MOTORING SPORTSMEN. Lieut. Glen Kidston, RN.
By THE EDITOR.
LIKE so many other of the famous racing men who are known to our readers by reason of their exploits on the road and track, Lieut. Glen Kidston, R.N., appears on the track, disappears for a while, then returns again to thrill the spectators with his speedy Bugattil In the following notes we shall attempt to show Lieut. Glen Kidston in another light where he shines with equal brilliance, namely, as second in command of the largest submarine in the world. At the age of eleven years, young Kidston made up his mind to qualify for the Royal Navy. He, therefore, entered Osborne and went on to the Royal Naval College at Dartmouth, and, after having passed his examination, was duly qualified to take an appointment as midshipman on H.M.S. Hogue. This was a thrilling time for beginning his career ; his first taste of naval
warfare being the battle of Heligoland Bight, on August 28th, 1914. On September 22nd, 1914, the Hogue in company with the Aboukir and Cressy was torpedoed off the Dutch coast by enemy submarine, Mr. Glen Kidston being one of the few survivors.
Mindful Of the experience of being sunk by a U boat, Lieut. Kidston applied for an appointment in the submarine service and, late in 1917, took the special submarine course and shortly afterwards passed out as a fully qualified submarine officer.
On his return home, he served with H.M.S. Orion from October, 1914, to December, 1917, and took part in the Battle of Jutland. At the surrender of the German fleet, he had the interesting experience of being on the British Prize Crews, taking over the surrendered German U boats at Harwich.
In 1919, he served in submarines in the Baltic, and saw many interesting events in the Baltic States during their fight for freedom with the Bolsheviks.
After submarine service in the Far East, he was appointed to H.M.S. Dauntless for the Imperial World Cruise.
Lieut. Kidston finds in his duties on the X.r. a fascinating combination of seamanship, engineering and the discipline of the Navy, which is always tempered with the spirit of “boa camaraderie,” for which British Naval Officers the world over are so greatly renowned. The letters ” R.N.” at the end of Lieut. Kidston’s name conveys far more than the average Brooklands
habituee has any idea, and, in the space at our disposal, we can only indicate a little of their true significance. As a motorist, Lieut. Kidston is known among his naval friends as “Count Bugatti” and, though to our readers he may be considered a newcomer in the motor racing world, his name has appeared as a regular winner of gold medals in the M.C.C. events, as he was formerly a consistently successful competitor on different makes of motor-cycles in such trials as the London-Exeter, the Edinburgh and the Land’s End. In fact, he gave up these from sheer monotony of amassing gold medals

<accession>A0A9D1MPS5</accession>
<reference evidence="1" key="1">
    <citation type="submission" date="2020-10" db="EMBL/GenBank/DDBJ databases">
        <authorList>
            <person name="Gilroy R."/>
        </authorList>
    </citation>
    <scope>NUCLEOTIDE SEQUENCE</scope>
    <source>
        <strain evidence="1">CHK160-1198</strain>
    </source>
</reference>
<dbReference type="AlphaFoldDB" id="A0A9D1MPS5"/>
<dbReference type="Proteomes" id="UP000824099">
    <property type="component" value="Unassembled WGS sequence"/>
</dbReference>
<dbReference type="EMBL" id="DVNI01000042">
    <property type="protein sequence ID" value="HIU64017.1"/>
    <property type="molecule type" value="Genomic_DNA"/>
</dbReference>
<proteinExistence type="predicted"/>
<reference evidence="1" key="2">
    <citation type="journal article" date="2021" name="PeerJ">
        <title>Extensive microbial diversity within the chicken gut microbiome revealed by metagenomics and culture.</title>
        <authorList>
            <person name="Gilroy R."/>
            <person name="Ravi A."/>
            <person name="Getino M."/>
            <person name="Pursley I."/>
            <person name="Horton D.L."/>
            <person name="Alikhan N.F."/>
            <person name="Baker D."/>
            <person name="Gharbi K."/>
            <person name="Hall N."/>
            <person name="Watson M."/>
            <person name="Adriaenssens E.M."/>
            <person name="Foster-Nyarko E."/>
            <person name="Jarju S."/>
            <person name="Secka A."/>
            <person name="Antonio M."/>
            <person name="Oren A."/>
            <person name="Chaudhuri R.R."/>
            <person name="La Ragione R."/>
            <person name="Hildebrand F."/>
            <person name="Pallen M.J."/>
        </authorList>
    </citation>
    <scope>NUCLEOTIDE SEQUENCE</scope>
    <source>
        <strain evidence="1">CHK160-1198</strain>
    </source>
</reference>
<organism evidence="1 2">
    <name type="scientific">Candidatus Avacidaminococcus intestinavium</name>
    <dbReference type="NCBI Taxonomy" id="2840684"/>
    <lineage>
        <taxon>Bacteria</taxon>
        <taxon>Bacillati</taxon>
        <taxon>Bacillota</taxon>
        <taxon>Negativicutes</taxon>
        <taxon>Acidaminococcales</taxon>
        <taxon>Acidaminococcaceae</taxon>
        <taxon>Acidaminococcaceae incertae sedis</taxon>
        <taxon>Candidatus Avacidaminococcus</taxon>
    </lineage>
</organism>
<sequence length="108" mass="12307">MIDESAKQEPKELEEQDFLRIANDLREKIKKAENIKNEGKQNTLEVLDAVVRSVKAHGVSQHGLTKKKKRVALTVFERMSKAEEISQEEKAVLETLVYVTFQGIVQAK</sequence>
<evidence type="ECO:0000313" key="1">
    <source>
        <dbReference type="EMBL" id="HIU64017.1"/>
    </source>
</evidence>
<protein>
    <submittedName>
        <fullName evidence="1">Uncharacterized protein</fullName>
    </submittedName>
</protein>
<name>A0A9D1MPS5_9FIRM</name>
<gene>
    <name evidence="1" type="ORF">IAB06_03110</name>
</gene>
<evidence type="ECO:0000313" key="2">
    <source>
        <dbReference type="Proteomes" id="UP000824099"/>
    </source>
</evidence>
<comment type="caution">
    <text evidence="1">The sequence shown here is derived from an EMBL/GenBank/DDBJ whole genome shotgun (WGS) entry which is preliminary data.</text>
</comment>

and his well-known Bugattis. Speaking of the latter, Lieut. Kidston says that Signor Ettorre Bugatti is the only manufacturer he knows who will sell real racing cars to the general public, thus giving the amateur enthusiast an opportunity of gaining successes without going to the expense of having special cars built to compete with the world’s fastest machines. Possibly his best performance was that of this year when, in the Hartford Cup, at Mirarais, he drove his Bugatti to the first place, which he held for twenty-one laps before being deprived of the position by a faulty
and so turned his attention to other forms-of motor sport. In 1920, he was successful in winning the Arbuthnot Trophy and in the following year took part in the International Anglo Dutch trial for motor cyclists. His favourite mount was a Sunbeam motor-cycle. Incidentally, it may be mentioned that his first machine was a four-cylinder P.N. which he used to overhaul personally for various trials and speed events. As a car enthusiast, Lieut. Kidston has had a very wide experience as an owner of various makes, including an A.C., a Hillman, a Baby Peugeot, a speed model Bentley, a Crystler, a very fine Hispario Suiza Saloon
petrol feed. As it was, he finished fifth and had the honour of making the fastest lap of the day.
In this race he displayed remarkable skill in getting out of a particularly awkward predicament ; for, on the first hairpin bend of the second lap, his car turned two complete circles and it would have puzzled many a more experienced driver to have got it going again without charging the spectators or capsizing altogether. It is interesting to record that as an amateur, Lieut. Kidston was made most welcome by the professional racing men, who were always ready to help and give advice, Major Segrave in particular being only too willing